Dec 14 2021

Zoom Fatigue

I love the fact that three years ago no one would have any idea what the title of this post meant, and now pretty much everyone does. It’s a testament to the rapid pace of cultural change driven by digital technology. Over the last two years of the pandemic many people have become familiar with the app Zoom, which is a video conferencing app that was in the right place at the right time with the right features. There are, of course, other apps but Zoom clearly dominated the market.

Regardless of the app being used, video conferencing for many displaced school, lectures, work meetings, and even social gatherings. For those not already familiar with such technology it was a rapid education (Dude, you’re on mute!). Twenty-five percent of my patient visits are now over zoom, so I get to see the full spectrum of comfort with the technology, although overall it is definitely improving.

Many people, including Julie Boland who is a professor of psychology and linguistics, noticed that video conferencing can sometimes be more fatiguing than in person conversations. So she decided to research why that might be. Her initial hunch is that it might have something to do with the short delay in transmission times throwing off the natural rhythms of human conversation. Previous research had identified four contributors to Zoom fatigue – intense and slightly misaligned eye contact, being on camera, limited body movement, and lack of nonverbal communication.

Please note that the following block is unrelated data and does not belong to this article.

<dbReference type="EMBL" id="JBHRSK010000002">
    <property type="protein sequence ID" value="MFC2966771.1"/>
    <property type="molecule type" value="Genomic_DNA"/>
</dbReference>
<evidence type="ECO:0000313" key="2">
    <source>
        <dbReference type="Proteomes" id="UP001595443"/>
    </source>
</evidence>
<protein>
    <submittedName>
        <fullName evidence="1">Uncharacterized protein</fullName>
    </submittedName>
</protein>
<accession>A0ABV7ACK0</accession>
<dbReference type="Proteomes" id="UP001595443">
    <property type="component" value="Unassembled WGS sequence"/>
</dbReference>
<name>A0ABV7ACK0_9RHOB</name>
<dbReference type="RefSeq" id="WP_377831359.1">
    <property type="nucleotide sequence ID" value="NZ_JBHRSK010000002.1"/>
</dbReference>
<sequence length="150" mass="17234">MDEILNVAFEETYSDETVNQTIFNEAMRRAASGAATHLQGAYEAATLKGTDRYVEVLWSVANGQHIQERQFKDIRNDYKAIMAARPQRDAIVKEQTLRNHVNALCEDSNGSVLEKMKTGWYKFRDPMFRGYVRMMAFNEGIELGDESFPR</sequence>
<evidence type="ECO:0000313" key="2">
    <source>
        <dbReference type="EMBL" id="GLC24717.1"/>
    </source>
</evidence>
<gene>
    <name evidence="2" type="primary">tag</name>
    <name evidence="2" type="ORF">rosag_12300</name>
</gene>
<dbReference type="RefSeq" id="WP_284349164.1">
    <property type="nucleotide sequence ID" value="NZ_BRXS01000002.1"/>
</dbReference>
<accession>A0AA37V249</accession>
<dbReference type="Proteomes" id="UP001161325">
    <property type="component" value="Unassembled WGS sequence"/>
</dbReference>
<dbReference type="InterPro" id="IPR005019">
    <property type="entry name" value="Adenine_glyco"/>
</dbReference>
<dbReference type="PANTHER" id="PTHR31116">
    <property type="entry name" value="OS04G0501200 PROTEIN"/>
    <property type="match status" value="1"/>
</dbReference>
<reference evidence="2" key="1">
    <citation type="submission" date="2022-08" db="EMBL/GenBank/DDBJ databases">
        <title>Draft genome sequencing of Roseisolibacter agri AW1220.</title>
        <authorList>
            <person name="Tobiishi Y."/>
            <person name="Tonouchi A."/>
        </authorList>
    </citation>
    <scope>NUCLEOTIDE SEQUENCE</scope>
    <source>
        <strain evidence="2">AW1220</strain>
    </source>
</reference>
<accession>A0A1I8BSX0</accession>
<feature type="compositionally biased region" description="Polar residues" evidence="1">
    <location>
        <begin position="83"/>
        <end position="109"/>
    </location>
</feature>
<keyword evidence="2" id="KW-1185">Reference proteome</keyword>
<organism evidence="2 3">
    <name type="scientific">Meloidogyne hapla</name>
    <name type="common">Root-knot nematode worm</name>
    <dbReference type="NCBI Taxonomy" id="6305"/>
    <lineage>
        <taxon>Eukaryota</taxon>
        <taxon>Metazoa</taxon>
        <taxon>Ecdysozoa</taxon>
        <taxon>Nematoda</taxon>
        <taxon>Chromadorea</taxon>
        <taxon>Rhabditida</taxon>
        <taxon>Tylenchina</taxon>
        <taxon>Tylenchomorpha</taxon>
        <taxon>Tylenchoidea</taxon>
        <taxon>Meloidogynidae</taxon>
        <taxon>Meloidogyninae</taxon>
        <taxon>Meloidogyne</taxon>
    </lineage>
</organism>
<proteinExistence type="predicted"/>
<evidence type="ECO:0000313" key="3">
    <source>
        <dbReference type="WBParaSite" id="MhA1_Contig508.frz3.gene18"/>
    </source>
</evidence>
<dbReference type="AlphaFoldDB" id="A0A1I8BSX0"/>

As we learn to optimize the use of video conferences some of these factors are easily dealt with. For example, you can simply turn off your camera when you are not the speaker. This saves some digital throughput and energy as well, and means you don’t have to be on-camera the whole time, even when just listening. The misaligned eye-contact can be mitigated by placing the video window as close to your camera as possible, and adjusting the camera so that you are well-framed for others. Also, pure audio conversations can be just as good, and the video does not always add anything. I have been doing this for over 16 years, with five people recording a long podcast every week using just audio. You adapt.

But there is another element that, even after 16 years of doing this at least once a week, still remains an issue. There is a different rhythm to a conversation over a conferencing app than in person. Again, you can develop tricks to adapt to the change, but it is still not as good an experience as in-person conferencing. From my experience there are two main reasons for this. The first, as listed above, is lack of non-verbal cues. When physically together we can use non-verbal cues in order to navigate who is going to speak next. It’s still not perfect, but it is much smoother than a remote conference. With five people talking minus any visual cues, we have to rely on a shared etiquette to coordinate who is going to speak. It’s still a mess, which is fixed in post production for the podcast.